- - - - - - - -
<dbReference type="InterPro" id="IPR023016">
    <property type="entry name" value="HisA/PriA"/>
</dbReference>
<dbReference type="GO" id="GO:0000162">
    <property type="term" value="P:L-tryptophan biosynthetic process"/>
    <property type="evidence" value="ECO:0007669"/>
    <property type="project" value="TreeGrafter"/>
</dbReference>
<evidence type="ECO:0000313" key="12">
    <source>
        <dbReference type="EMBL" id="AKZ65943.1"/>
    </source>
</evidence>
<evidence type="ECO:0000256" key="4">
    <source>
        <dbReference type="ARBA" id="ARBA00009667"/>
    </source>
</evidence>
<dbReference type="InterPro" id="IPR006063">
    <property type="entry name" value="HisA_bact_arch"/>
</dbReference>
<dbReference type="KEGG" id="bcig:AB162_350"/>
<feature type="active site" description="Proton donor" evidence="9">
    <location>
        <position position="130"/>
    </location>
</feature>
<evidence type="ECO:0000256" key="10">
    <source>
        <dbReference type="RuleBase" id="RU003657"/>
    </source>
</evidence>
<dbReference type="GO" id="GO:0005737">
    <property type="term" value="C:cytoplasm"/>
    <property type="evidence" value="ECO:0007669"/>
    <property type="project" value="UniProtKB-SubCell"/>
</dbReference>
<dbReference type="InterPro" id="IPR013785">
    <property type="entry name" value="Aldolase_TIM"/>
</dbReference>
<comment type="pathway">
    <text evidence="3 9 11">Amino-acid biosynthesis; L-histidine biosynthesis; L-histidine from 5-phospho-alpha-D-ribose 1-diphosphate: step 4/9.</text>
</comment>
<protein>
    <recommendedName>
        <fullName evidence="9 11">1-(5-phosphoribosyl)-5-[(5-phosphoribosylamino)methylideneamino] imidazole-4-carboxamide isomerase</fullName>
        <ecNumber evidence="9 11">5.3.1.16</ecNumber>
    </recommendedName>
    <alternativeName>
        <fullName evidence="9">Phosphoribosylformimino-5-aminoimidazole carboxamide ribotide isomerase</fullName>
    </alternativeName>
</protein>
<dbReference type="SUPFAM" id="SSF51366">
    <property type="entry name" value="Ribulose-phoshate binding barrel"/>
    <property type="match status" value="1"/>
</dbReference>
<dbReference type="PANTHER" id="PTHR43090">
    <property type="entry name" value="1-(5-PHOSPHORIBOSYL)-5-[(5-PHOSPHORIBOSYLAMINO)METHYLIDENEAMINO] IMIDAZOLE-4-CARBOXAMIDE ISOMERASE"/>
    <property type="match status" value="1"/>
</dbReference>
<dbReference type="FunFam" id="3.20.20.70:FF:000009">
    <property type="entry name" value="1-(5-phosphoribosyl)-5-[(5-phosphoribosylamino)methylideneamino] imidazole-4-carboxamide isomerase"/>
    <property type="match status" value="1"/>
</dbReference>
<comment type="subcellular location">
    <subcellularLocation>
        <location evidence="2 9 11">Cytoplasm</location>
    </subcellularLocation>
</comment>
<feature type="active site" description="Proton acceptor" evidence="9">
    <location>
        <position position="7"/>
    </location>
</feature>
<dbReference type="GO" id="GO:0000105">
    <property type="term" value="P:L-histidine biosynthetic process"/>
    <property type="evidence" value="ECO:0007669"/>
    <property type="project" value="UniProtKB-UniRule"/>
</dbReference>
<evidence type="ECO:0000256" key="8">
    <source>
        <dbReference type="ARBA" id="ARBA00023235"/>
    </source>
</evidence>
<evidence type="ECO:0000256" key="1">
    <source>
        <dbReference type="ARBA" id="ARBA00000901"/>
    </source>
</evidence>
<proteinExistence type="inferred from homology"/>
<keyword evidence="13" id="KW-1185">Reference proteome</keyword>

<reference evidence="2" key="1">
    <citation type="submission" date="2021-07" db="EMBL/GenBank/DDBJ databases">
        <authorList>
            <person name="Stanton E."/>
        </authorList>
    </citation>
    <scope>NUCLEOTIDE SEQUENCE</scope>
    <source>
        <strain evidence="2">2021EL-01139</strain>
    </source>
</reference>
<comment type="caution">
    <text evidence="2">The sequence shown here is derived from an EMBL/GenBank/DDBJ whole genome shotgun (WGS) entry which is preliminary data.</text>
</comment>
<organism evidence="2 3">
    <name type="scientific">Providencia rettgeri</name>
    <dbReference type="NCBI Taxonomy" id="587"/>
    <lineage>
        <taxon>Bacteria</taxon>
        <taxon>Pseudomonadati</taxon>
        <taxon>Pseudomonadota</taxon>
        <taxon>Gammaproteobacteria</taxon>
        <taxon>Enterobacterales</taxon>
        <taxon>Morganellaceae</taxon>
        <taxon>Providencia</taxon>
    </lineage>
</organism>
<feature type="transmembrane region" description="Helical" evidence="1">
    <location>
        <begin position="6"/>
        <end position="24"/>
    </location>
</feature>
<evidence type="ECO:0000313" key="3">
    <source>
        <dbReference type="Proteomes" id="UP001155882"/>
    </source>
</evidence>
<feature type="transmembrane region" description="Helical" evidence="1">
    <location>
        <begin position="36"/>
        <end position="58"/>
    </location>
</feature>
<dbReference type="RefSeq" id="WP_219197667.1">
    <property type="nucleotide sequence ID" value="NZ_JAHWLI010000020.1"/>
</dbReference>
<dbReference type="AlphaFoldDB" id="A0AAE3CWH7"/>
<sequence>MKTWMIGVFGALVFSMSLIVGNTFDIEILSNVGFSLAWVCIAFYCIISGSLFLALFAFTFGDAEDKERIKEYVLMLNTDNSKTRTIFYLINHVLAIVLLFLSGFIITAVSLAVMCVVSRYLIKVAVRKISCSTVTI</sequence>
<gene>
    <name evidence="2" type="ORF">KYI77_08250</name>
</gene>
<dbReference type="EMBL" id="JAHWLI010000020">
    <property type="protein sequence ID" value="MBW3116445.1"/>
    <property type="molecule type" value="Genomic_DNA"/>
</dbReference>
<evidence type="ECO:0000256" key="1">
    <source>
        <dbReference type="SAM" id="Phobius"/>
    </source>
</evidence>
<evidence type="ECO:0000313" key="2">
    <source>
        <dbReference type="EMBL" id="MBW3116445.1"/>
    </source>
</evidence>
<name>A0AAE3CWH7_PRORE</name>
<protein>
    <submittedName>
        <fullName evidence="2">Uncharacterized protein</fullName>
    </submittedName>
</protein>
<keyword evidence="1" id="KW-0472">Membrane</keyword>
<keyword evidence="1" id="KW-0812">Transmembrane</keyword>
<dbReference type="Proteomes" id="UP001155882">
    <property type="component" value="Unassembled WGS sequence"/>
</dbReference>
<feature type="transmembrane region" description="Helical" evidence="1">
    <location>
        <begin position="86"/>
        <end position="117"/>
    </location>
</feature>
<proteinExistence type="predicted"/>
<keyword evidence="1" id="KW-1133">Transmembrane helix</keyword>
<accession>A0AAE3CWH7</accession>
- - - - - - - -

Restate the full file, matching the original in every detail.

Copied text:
<dbReference type="InterPro" id="IPR023016">
    <property type="entry name" value="HisA/PriA"/>
</dbReference>
<dbReference type="GO" id="GO:0000162">
    <property type="term" value="P:L-tryptophan biosynthetic process"/>
    <property type="evidence" value="ECO:0007669"/>
    <property type="project" value="TreeGrafter"/>
</dbReference>
<evidence type="ECO:0000313" key="12">
    <source>
        <dbReference type="EMBL" id="AKZ65943.1"/>
    </source>
</evidence>
<evidence type="ECO:0000256" key="4">
    <source>
        <dbReference type="ARBA" id="ARBA00009667"/>
    </source>
</evidence>
<dbReference type="InterPro" id="IPR006063">
    <property type="entry name" value="HisA_bact_arch"/>
</dbReference>
<dbReference type="KEGG" id="bcig:AB162_350"/>
<feature type="active site" description="Proton donor" evidence="9">
    <location>
        <position position="130"/>
    </location>
</feature>
<evidence type="ECO:0000256" key="10">
    <source>
        <dbReference type="RuleBase" id="RU003657"/>
    </source>
</evidence>
<dbReference type="GO" id="GO:0005737">
    <property type="term" value="C:cytoplasm"/>
    <property type="evidence" value="ECO:0007669"/>
    <property type="project" value="UniProtKB-SubCell"/>
</dbReference>
<dbReference type="InterPro" id="IPR013785">
    <property type="entry name" value="Aldolase_TIM"/>
</dbReference>
<comment type="pathway">
    <text evidence="3 9 11">Amino-acid biosynthesis; L-histidine biosynthesis; L-histidine from 5-phospho-alpha-D-ribose 1-diphosphate: step 4/9.</text>
</comment>
<protein>
    <recommendedName>
        <fullName evidence="9 11">1-(5-phosphoribosyl)-5-[(5-phosphoribosylamino)methylideneamino] imidazole-4-carboxamide isomerase</fullName>
        <ecNumber evidence="9 11">5.3.1.16</ecNumber>
    </recommendedName>
    <alternativeName>
        <fullName evidence="9">Phosphoribosylformimino-5-aminoimidazole carboxamide ribotide isomerase</fullName>
    </alternativeName>
</protein>
<dbReference type="SUPFAM" id="SSF51366">
    <property type="entry name" value="Ribulose-phoshate binding barrel"/>
    <property type="match status" value="1"/>
</dbReference>
<dbReference type="PANTHER" id="PTHR43090">
    <property type="entry name" value="1-(5-PHOSPHORIBOSYL)-5-[(5-PHOSPHORIBOSYLAMINO)METHYLIDENEAMINO] IMIDAZOLE-4-CARBOXAMIDE ISOMERASE"/>
    <property type="match status" value="1"/>
</dbReference>
<dbReference type="FunFam" id="3.20.20.70:FF:000009">
    <property type="entry name" value="1-(5-phosphoribosyl)-5-[(5-phosphoribosylamino)methylideneamino] imidazole-4-carboxamide isomerase"/>
    <property type="match status" value="1"/>
</dbReference>
<comment type="subcellular location">
    <subcellularLocation>
        <location evidence="2 9 11">Cytoplasm</location>
    </subcellularLocation>
</comment>
<feature type="active site" description="Proton acceptor" evidence="9">
    <location>
        <position position="7"/>
    </location>
</feature>
<dbReference type="GO" id="GO:0000105">
    <property type="term" value="P:L-histidine biosynthetic process"/>
    <property type="evidence" value="ECO:0007669"/>
    <property type="project" value="UniProtKB-UniRule"/>
</dbReference>
<evidence type="ECO:0000256" key="8">
    <source>
        <dbReference type="ARBA" id="ARBA00023235"/>
    </source>
</evidence>
<evidence type="ECO:0000256" key="1">
    <source>
        <dbReference type="ARBA" id="ARBA00000901"/>
    </source>
</evidence>
<proteinExistence type="inferred from homology"/>
<keyword evidence="13" id="KW-1185">Reference proteome</keyword>

<reference evidence="2" key="1">
    <citation type="submission" date="2021-07" db="EMBL/GenBank/DDBJ databases">
        <authorList>
            <person name="Stanton E."/>
        </authorList>
    </citation>
    <scope>NUCLEOTIDE SEQUENCE</scope>
    <source>
        <strain evidence="2">2021EL-01139</strain>
    </source>
</reference>
<comment type="caution">
    <text evidence="2">The sequence shown here is derived from an EMBL/GenBank/DDBJ whole genome shotgun (WGS) entry which is preliminary data.</text>
</comment>
<organism evidence="2 3">
    <name type="scientific">Providencia rettgeri</name>
    <dbReference type="NCBI Taxonomy" id="587"/>
    <lineage>
        <taxon>Bacteria</taxon>
        <taxon>Pseudomonadati</taxon>
        <taxon>Pseudomonadota</taxon>
        <taxon>Gammaproteobacteria</taxon>
        <taxon>Enterobacterales</taxon>
        <taxon>Morganellaceae</taxon>
        <taxon>Providencia</taxon>
    </lineage>
</organism>
<feature type="transmembrane region" description="Helical" evidence="1">
    <location>
        <begin position="6"/>
        <end position="24"/>
    </location>
</feature>
<evidence type="ECO:0000313" key="3">
    <source>
        <dbReference type="Proteomes" id="UP001155882"/>
    </source>
</evidence>
<feature type="transmembrane region" description="Helical" evidence="1">
    <location>
        <begin position="36"/>
        <end position="58"/>
    </location>
</feature>
<dbReference type="RefSeq" id="WP_219197667.1">
    <property type="nucleotide sequence ID" value="NZ_JAHWLI010000020.1"/>
</dbReference>
<dbReference type="AlphaFoldDB" id="A0AAE3CWH7"/>
<sequence>MKTWMIGVFGALVFSMSLIVGNTFDIEILSNVGFSLAWVCIAFYCIISGSLFLALFAFTFGDAEDKERIKEYVLMLNTDNSKTRTIFYLINHVLAIVLLFLSGFIITAVSLAVMCVVSRYLIKVAVRKISCSTVTI</sequence>
<gene>
    <name evidence="2" type="ORF">KYI77_08250</name>
</gene>
<dbReference type="EMBL" id="JAHWLI010000020">
    <property type="protein sequence ID" value="MBW3116445.1"/>
    <property type="molecule type" value="Genomic_DNA"/>
</dbReference>
<evidence type="ECO:0000256" key="1">
    <source>
        <dbReference type="SAM" id="Phobius"/>
    </source>
</evidence>
<evidence type="ECO:0000313" key="2">
    <source>
        <dbReference type="EMBL" id="MBW3116445.1"/>
    </source>
</evidence>
<name>A0AAE3CWH7_PRORE</name>
<protein>
    <submittedName>
        <fullName evidence="2">Uncharacterized protein</fullName>
    </submittedName>
</protein>
<keyword evidence="1" id="KW-0472">Membrane</keyword>
<keyword evidence="1" id="KW-0812">Transmembrane</keyword>
<dbReference type="Proteomes" id="UP001155882">
    <property type="component" value="Unassembled WGS sequence"/>
</dbReference>
<feature type="transmembrane region" description="Helical" evidence="1">
    <location>
        <begin position="86"/>
        <end position="117"/>
    </location>
</feature>
<proteinExistence type="predicted"/>
<keyword evidence="1" id="KW-1133">Transmembrane helix</keyword>
<accession>A0AAE3CWH7</accession>